Science and Technology : Alternatives

Discussion in 'Science and Technology' started by Knowledge Seed, Nov 23, 2008.

  1. Knowledge Seed

    Knowledge Seed Well-Known Member MEMBER

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    This post is for alternative computer systems and applications. Because I don't have Microsoft Office on my laptop, I use OpenOffice.org It works great and does pretty much everything I need it to do. Some people say that OpenOffice.org is going mobile and will be usuable on cell phones & PDAs pretty soon.

    Does anyone here use Ubuntu/Linux? I have it on cd, but it moves too slow on there. Will it move faster if I fully install on a computer?
     
  2. anAfrican

    anAfrican Well-Known Member MEMBER

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    since the software is not "installed" until needed and is only "installed" to memory, the speed of your processor and the amount of memory is going to affect performance. (actually, before it is "installed" to memory, it has to be uncompressed thereby adding even more time.) what speed processor, how much ram and how much graphics power are you running?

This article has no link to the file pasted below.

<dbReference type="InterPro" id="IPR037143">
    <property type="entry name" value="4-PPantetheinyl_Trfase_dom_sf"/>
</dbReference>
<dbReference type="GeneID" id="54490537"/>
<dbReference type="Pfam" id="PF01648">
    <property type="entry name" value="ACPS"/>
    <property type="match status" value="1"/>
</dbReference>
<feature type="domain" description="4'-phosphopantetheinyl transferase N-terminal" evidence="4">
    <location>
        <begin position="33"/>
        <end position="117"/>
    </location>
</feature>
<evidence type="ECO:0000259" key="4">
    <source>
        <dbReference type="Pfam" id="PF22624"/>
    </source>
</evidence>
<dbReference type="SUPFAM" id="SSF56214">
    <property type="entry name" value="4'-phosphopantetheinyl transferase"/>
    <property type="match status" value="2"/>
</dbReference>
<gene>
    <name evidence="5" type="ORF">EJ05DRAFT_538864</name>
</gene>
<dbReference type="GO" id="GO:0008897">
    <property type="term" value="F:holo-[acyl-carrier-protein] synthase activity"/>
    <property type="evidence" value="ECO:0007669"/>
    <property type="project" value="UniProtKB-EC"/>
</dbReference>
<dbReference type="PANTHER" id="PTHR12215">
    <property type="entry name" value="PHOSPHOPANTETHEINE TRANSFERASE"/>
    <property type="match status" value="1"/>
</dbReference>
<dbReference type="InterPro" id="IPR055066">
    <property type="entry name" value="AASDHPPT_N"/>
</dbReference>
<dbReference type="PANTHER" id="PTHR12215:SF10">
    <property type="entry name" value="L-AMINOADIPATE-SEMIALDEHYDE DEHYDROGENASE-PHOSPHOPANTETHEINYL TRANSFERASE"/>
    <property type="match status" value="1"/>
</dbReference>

but, yes; it will run faster if it is installed to disk.

    i've been running ubuntu since breezy. i have dapper running on two drives and gutsy running on this one. i tried the latest, hardy heron, but came to refer to it as hardy heroin before i backed down to gutsy ... and am seriously considering backing down to dapper. (actually, i've been running a variant of "pc-unix" since 95 or so - freebsd up until version 5.)

    i've found it to be an "acceptable" alternative, but keep getting the feeling that the "open source"/unix philosophy has gotten somewhat mangled in the push to be "just as good as windows" (sort of like being just as good as white folks). with regard to the aforementioned "philosophy", bear in mind that i am from the old school that knows that there is no such thing as an 4x4 with an automatic transmission.

    one of the nicest things i've found is in the area of security; i've not had to run "malware protection", although there are suitable tools available.